By Melissa Keyes DiGioia
By the end of this lesson, participants will be able to:
1. Name at least one reason why condoms might slip or break.
2. List three aspects of the male sexual anatomy that can impact the size of a condom that is needed.
3. Demonstrate an understanding of how to use a custom sized-to-fit condom kit to determine an appropriately sized condom.
Research indicates that condom conversations should include information about penile dimension and condom fit and feel. In one study, males that had larger penile dimensions (circumference and length) were more likely to describe condoms as being too short and too tight, while men with smaller penile dimensions described problems with a loose condom fit. A later study found that men who reported using an ill-fitting condom at last sexual intercourse were more likely to report slippage, breakage, genital irritation, loss or interference of erection, reduction of pleasure, difficulty with orgasm, early removal of a condom and condom dryness. Better-fitting condoms can make a big difference in usage. Reece, et. al. (2008) found that males with larger penile lengths that used custom sized-to-fit condoms reported a reduction of condom breakage, and others with better-fitting condoms reported greater confidence in the product to protect from transmission of infection.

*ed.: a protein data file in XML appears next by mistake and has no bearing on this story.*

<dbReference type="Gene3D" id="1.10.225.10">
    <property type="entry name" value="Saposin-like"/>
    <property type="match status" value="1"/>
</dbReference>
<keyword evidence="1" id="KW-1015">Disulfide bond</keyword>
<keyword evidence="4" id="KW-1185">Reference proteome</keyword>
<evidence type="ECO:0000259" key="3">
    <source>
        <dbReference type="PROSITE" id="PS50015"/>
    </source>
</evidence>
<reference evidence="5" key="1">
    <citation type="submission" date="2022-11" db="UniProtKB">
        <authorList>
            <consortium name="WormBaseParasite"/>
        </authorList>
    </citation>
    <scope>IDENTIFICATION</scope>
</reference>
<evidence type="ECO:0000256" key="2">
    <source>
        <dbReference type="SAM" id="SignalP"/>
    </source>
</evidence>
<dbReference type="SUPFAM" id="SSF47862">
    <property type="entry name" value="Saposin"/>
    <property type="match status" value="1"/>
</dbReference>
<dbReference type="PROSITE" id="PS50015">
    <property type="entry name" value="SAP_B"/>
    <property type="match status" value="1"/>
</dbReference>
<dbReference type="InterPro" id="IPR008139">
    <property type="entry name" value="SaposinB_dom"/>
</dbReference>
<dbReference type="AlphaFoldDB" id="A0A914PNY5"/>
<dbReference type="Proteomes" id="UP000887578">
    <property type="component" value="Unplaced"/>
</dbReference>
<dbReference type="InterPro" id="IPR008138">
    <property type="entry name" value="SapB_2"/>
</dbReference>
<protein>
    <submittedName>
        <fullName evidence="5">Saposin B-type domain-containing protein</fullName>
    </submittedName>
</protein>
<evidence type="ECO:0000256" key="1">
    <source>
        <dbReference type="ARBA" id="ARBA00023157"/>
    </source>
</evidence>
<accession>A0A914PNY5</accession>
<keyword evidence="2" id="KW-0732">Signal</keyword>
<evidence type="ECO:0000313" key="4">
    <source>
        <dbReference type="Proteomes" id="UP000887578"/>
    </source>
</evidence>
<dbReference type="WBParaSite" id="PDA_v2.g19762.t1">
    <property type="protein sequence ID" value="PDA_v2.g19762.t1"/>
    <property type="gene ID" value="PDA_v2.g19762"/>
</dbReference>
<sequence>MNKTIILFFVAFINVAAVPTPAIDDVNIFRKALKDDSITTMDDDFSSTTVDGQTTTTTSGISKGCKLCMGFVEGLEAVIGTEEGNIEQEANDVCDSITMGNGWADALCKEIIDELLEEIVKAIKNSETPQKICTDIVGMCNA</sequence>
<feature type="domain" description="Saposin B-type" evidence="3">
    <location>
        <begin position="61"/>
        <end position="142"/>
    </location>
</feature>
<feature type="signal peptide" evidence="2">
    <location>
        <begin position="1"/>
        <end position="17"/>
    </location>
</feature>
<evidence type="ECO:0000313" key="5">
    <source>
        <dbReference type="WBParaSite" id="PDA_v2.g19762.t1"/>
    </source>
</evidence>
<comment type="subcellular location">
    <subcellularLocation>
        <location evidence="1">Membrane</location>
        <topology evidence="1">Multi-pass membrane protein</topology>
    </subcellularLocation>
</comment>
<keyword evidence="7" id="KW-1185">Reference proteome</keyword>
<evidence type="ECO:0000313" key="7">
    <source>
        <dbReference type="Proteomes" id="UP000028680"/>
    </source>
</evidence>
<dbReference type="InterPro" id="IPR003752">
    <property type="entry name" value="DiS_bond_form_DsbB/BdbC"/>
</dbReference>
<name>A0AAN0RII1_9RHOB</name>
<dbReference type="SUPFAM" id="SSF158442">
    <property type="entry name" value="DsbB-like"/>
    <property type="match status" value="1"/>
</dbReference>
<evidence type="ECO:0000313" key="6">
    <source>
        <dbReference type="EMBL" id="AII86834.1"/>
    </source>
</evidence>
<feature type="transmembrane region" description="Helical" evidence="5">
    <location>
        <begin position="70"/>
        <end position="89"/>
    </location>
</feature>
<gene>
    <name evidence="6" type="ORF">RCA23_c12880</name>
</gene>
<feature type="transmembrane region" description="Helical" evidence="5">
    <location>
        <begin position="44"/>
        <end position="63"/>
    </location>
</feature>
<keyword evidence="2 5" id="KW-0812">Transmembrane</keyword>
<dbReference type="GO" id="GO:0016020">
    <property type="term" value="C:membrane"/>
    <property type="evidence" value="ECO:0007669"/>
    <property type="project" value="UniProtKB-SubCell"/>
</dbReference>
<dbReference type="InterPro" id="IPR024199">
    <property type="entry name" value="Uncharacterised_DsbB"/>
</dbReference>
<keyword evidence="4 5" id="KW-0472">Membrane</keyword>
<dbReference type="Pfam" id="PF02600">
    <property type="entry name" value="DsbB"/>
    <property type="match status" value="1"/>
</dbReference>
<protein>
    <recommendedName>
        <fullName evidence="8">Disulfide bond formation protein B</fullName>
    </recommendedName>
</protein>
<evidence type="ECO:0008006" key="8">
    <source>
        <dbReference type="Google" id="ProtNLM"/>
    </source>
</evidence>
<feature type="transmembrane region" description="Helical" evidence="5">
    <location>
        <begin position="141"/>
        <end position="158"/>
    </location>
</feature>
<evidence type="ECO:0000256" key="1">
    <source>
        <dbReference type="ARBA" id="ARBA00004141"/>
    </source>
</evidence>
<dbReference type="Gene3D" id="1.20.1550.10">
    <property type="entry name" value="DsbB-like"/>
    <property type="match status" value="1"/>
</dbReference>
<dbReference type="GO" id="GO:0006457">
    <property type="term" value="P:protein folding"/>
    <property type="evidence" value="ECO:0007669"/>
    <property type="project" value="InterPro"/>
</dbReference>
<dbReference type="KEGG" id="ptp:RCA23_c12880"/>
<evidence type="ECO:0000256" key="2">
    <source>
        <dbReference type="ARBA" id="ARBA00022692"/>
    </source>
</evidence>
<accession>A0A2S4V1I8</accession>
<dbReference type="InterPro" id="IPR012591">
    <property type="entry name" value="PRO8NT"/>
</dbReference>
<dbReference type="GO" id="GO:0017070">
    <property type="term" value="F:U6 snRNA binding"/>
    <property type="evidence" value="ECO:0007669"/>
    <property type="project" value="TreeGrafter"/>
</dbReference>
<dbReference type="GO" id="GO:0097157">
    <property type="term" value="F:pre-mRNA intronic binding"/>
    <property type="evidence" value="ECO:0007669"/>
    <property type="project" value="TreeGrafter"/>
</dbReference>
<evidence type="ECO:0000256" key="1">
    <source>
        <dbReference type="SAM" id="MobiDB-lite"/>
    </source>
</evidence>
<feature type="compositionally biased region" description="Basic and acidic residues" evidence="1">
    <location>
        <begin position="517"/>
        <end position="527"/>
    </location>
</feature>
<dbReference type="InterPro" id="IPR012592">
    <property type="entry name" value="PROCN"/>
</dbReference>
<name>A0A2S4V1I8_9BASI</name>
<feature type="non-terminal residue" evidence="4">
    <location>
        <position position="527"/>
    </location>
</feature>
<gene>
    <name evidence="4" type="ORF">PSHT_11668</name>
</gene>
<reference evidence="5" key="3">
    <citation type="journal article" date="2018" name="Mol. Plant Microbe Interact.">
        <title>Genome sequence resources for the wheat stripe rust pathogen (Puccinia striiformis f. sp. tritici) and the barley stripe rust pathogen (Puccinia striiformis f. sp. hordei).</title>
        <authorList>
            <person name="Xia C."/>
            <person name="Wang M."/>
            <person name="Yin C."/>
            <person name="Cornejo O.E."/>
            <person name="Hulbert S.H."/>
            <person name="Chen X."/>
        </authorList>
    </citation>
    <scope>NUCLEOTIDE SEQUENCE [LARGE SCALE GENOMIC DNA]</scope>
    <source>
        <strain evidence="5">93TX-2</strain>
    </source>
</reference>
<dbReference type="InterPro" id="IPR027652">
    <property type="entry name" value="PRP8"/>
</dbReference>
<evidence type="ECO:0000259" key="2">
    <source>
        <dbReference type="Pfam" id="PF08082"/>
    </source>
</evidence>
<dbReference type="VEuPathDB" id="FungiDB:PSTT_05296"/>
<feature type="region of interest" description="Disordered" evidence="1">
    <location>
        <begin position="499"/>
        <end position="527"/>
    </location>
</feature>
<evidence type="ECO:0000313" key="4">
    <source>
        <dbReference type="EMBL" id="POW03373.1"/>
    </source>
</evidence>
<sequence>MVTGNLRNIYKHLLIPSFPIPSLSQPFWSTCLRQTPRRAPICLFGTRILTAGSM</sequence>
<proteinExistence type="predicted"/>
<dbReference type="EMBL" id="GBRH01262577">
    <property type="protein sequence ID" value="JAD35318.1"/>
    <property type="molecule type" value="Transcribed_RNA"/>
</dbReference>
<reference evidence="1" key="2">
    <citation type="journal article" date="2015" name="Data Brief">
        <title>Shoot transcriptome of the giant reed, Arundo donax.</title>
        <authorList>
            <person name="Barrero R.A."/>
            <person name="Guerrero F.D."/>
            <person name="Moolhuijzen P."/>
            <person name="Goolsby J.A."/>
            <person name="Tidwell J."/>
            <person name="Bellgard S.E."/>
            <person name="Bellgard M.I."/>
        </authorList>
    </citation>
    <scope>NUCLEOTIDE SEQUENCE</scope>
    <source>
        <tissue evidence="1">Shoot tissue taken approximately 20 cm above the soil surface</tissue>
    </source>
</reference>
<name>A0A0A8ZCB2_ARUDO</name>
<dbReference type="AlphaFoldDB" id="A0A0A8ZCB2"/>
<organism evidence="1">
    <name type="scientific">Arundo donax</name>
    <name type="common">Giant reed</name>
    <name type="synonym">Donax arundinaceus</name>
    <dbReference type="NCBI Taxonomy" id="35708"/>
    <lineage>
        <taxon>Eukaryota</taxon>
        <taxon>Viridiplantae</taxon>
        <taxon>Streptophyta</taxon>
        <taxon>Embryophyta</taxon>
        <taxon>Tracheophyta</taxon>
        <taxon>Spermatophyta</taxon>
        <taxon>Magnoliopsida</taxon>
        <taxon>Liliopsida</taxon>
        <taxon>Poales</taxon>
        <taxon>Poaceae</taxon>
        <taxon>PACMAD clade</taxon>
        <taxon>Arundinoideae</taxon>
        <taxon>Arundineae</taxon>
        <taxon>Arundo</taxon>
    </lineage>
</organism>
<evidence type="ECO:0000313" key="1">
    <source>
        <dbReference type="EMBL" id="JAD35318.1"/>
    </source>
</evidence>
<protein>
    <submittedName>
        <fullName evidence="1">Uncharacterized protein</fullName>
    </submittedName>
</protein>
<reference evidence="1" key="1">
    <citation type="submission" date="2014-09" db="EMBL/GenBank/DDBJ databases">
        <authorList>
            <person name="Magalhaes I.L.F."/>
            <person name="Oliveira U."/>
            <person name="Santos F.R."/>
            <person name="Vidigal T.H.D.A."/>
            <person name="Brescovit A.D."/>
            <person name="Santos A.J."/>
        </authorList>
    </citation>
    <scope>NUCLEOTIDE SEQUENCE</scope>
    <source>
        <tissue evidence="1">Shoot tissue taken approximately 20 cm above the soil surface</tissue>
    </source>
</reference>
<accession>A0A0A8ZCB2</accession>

These studies suggest that attitudes about condom comfort, as well as actual condom usage may be impacted by penile dimension and how it relates to the condom size and shape. In this lesson, participants will discover the real-world variation in penile dimension and condom size and learn how to use an instrument to determine and order custom sized-to-fit condoms.
Note: This lesson is recommended for older participants, with prior learning about the male sexual anatomy and function. Since many men are concerned about the size of their penis, the facilitator is encouraged to note repeatedly that diversity in penile length and circumference is perfectly normal.